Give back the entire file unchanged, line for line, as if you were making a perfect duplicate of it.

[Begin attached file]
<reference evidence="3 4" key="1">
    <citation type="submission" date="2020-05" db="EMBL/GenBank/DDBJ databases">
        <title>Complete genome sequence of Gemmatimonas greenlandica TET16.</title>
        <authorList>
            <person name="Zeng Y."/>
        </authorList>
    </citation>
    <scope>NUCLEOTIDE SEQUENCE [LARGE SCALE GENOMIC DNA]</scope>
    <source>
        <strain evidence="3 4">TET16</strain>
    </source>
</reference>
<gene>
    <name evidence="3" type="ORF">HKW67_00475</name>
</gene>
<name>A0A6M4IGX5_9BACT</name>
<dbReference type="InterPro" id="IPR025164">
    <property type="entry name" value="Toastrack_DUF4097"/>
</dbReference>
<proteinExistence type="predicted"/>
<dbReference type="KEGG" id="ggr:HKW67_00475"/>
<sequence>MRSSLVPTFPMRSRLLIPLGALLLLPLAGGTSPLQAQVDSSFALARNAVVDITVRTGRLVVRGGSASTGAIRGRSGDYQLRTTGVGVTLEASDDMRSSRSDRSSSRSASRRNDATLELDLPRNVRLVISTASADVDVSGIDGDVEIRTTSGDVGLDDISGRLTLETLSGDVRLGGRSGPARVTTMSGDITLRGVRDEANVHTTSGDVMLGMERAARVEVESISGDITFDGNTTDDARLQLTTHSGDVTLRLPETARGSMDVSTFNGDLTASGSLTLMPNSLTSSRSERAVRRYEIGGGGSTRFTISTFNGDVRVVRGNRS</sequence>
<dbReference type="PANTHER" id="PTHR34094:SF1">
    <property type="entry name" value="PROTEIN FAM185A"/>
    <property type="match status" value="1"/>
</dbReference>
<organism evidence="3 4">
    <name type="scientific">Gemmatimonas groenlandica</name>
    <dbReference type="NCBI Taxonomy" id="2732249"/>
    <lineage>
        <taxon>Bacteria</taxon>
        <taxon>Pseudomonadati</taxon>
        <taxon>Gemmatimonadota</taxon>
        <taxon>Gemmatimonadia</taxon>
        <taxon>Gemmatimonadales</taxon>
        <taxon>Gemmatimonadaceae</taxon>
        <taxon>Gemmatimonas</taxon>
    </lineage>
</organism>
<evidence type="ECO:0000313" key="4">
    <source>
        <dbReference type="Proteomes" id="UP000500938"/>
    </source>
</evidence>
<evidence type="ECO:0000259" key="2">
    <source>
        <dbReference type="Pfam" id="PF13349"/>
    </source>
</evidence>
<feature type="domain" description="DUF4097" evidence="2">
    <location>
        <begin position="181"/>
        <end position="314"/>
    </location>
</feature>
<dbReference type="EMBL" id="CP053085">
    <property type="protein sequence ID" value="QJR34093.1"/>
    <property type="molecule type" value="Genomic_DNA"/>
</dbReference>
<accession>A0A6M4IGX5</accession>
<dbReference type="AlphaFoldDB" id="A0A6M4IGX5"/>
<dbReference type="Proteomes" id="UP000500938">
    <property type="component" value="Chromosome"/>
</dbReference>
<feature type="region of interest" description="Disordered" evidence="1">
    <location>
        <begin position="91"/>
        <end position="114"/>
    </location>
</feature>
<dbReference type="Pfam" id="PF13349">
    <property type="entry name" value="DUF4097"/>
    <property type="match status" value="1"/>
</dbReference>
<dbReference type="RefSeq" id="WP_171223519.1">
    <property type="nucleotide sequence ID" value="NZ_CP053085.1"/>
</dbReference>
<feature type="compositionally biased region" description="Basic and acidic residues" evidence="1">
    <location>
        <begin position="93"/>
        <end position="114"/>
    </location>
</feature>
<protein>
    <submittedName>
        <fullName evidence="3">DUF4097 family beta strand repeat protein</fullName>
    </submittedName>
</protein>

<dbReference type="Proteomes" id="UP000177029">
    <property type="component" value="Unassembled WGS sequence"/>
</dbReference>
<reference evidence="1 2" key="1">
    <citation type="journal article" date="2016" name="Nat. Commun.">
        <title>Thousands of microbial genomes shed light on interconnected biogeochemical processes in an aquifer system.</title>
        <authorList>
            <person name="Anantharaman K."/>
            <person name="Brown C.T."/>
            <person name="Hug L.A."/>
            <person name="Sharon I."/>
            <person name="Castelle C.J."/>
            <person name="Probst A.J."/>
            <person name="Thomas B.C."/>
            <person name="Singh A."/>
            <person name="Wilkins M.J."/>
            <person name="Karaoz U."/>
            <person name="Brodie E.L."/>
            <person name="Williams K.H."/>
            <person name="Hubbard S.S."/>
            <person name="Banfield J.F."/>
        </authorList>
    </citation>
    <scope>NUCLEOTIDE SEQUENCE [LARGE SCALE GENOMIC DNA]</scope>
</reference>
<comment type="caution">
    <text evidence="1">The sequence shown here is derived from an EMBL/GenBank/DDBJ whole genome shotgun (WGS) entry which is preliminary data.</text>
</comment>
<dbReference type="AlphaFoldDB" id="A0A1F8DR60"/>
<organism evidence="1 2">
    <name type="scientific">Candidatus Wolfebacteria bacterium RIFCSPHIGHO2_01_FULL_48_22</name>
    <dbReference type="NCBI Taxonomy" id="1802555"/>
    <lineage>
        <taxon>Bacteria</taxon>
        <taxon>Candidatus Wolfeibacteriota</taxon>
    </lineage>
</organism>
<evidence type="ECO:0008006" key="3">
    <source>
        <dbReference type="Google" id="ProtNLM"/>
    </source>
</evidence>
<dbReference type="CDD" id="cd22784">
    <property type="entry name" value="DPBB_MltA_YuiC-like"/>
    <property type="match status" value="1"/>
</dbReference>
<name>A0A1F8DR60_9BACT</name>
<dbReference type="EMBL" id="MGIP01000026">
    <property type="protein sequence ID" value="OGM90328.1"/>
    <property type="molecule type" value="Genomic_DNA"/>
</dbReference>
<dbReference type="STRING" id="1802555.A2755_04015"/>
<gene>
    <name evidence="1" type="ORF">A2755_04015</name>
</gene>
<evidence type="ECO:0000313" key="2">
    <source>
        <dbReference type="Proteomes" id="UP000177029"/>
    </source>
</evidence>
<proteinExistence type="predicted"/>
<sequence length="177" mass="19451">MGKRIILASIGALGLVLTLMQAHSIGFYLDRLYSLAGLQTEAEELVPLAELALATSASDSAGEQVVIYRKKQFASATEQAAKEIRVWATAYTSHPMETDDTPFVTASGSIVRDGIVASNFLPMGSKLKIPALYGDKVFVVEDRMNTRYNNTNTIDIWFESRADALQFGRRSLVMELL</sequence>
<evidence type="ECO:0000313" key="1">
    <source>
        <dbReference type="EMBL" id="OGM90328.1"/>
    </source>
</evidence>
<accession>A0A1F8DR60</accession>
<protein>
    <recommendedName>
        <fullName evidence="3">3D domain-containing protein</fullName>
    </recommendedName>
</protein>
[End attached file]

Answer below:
<reference evidence="3 4" key="1">
    <citation type="submission" date="2020-05" db="EMBL/GenBank/DDBJ databases">
        <title>Complete genome sequence of Gemmatimonas greenlandica TET16.</title>
        <authorList>
            <person name="Zeng Y."/>
        </authorList>
    </citation>
    <scope>NUCLEOTIDE SEQUENCE [LARGE SCALE GENOMIC DNA]</scope>
    <source>
        <strain evidence="3 4">TET16</strain>
    </source>
</reference>
<gene>
    <name evidence="3" type="ORF">HKW67_00475</name>
</gene>
<name>A0A6M4IGX5_9BACT</name>
<dbReference type="InterPro" id="IPR025164">
    <property type="entry name" value="Toastrack_DUF4097"/>
</dbReference>
<proteinExistence type="predicted"/>
<dbReference type="KEGG" id="ggr:HKW67_00475"/>
<sequence>MRSSLVPTFPMRSRLLIPLGALLLLPLAGGTSPLQAQVDSSFALARNAVVDITVRTGRLVVRGGSASTGAIRGRSGDYQLRTTGVGVTLEASDDMRSSRSDRSSSRSASRRNDATLELDLPRNVRLVISTASADVDVSGIDGDVEIRTTSGDVGLDDISGRLTLETLSGDVRLGGRSGPARVTTMSGDITLRGVRDEANVHTTSGDVMLGMERAARVEVESISGDITFDGNTTDDARLQLTTHSGDVTLRLPETARGSMDVSTFNGDLTASGSLTLMPNSLTSSRSERAVRRYEIGGGGSTRFTISTFNGDVRVVRGNRS</sequence>
<dbReference type="PANTHER" id="PTHR34094:SF1">
    <property type="entry name" value="PROTEIN FAM185A"/>
    <property type="match status" value="1"/>
</dbReference>
<organism evidence="3 4">
    <name type="scientific">Gemmatimonas groenlandica</name>
    <dbReference type="NCBI Taxonomy" id="2732249"/>
    <lineage>
        <taxon>Bacteria</taxon>
        <taxon>Pseudomonadati</taxon>
        <taxon>Gemmatimonadota</taxon>
        <taxon>Gemmatimonadia</taxon>
        <taxon>Gemmatimonadales</taxon>
        <taxon>Gemmatimonadaceae</taxon>
        <taxon>Gemmatimonas</taxon>
    </lineage>
</organism>
<evidence type="ECO:0000313" key="4">
    <source>
        <dbReference type="Proteomes" id="UP000500938"/>
    </source>
</evidence>
<evidence type="ECO:0000259" key="2">
    <source>
        <dbReference type="Pfam" id="PF13349"/>
    </source>
</evidence>
<feature type="domain" description="DUF4097" evidence="2">
    <location>
        <begin position="181"/>
        <end position="314"/>
    </location>
</feature>
<dbReference type="EMBL" id="CP053085">
    <property type="protein sequence ID" value="QJR34093.1"/>
    <property type="molecule type" value="Genomic_DNA"/>
</dbReference>
<accession>A0A6M4IGX5</accession>
<dbReference type="AlphaFoldDB" id="A0A6M4IGX5"/>
<dbReference type="Proteomes" id="UP000500938">
    <property type="component" value="Chromosome"/>
</dbReference>
<feature type="region of interest" description="Disordered" evidence="1">
    <location>
        <begin position="91"/>
        <end position="114"/>
    </location>
</feature>
<dbReference type="Pfam" id="PF13349">
    <property type="entry name" value="DUF4097"/>
    <property type="match status" value="1"/>
</dbReference>
<dbReference type="RefSeq" id="WP_171223519.1">
    <property type="nucleotide sequence ID" value="NZ_CP053085.1"/>
</dbReference>
<feature type="compositionally biased region" description="Basic and acidic residues" evidence="1">
    <location>
        <begin position="93"/>
        <end position="114"/>
    </location>
</feature>
<protein>
    <submittedName>
        <fullName evidence="3">DUF4097 family beta strand repeat protein</fullName>
    </submittedName>
</protein>

<dbReference type="Proteomes" id="UP000177029">
    <property type="component" value="Unassembled WGS sequence"/>
</dbReference>
<reference evidence="1 2" key="1">
    <citation type="journal article" date="2016" name="Nat. Commun.">
        <title>Thousands of microbial genomes shed light on interconnected biogeochemical processes in an aquifer system.</title>
        <authorList>
            <person name="Anantharaman K."/>
            <person name="Brown C.T."/>
            <person name="Hug L.A."/>
            <person name="Sharon I."/>
            <person name="Castelle C.J."/>
            <person name="Probst A.J."/>
            <person name="Thomas B.C."/>
            <person name="Singh A."/>
            <person name="Wilkins M.J."/>
            <person name="Karaoz U."/>
            <person name="Brodie E.L."/>
            <person name="Williams K.H."/>
            <person name="Hubbard S.S."/>
            <person name="Banfield J.F."/>
        </authorList>
    </citation>
    <scope>NUCLEOTIDE SEQUENCE [LARGE SCALE GENOMIC DNA]</scope>
</reference>
<comment type="caution">
    <text evidence="1">The sequence shown here is derived from an EMBL/GenBank/DDBJ whole genome shotgun (WGS) entry which is preliminary data.</text>
</comment>
<dbReference type="AlphaFoldDB" id="A0A1F8DR60"/>
<organism evidence="1 2">
    <name type="scientific">Candidatus Wolfebacteria bacterium RIFCSPHIGHO2_01_FULL_48_22</name>
    <dbReference type="NCBI Taxonomy" id="1802555"/>
    <lineage>
        <taxon>Bacteria</taxon>
        <taxon>Candidatus Wolfeibacteriota</taxon>
    </lineage>
</organism>
<evidence type="ECO:0008006" key="3">
    <source>
        <dbReference type="Google" id="ProtNLM"/>
    </source>
</evidence>
<dbReference type="CDD" id="cd22784">
    <property type="entry name" value="DPBB_MltA_YuiC-like"/>
    <property type="match status" value="1"/>
</dbReference>
<name>A0A1F8DR60_9BACT</name>
<dbReference type="EMBL" id="MGIP01000026">
    <property type="protein sequence ID" value="OGM90328.1"/>
    <property type="molecule type" value="Genomic_DNA"/>
</dbReference>
<dbReference type="STRING" id="1802555.A2755_04015"/>
<gene>
    <name evidence="1" type="ORF">A2755_04015</name>
</gene>
<evidence type="ECO:0000313" key="2">
    <source>
        <dbReference type="Proteomes" id="UP000177029"/>
    </source>
</evidence>
<proteinExistence type="predicted"/>
<sequence length="177" mass="19451">MGKRIILASIGALGLVLTLMQAHSIGFYLDRLYSLAGLQTEAEELVPLAELALATSASDSAGEQVVIYRKKQFASATEQAAKEIRVWATAYTSHPMETDDTPFVTASGSIVRDGIVASNFLPMGSKLKIPALYGDKVFVVEDRMNTRYNNTNTIDIWFESRADALQFGRRSLVMELL</sequence>
<evidence type="ECO:0000313" key="1">
    <source>
        <dbReference type="EMBL" id="OGM90328.1"/>
    </source>
</evidence>
<accession>A0A1F8DR60</accession>
<protein>
    <recommendedName>
        <fullName evidence="3">3D domain-containing protein</fullName>
    </recommendedName>
</protein>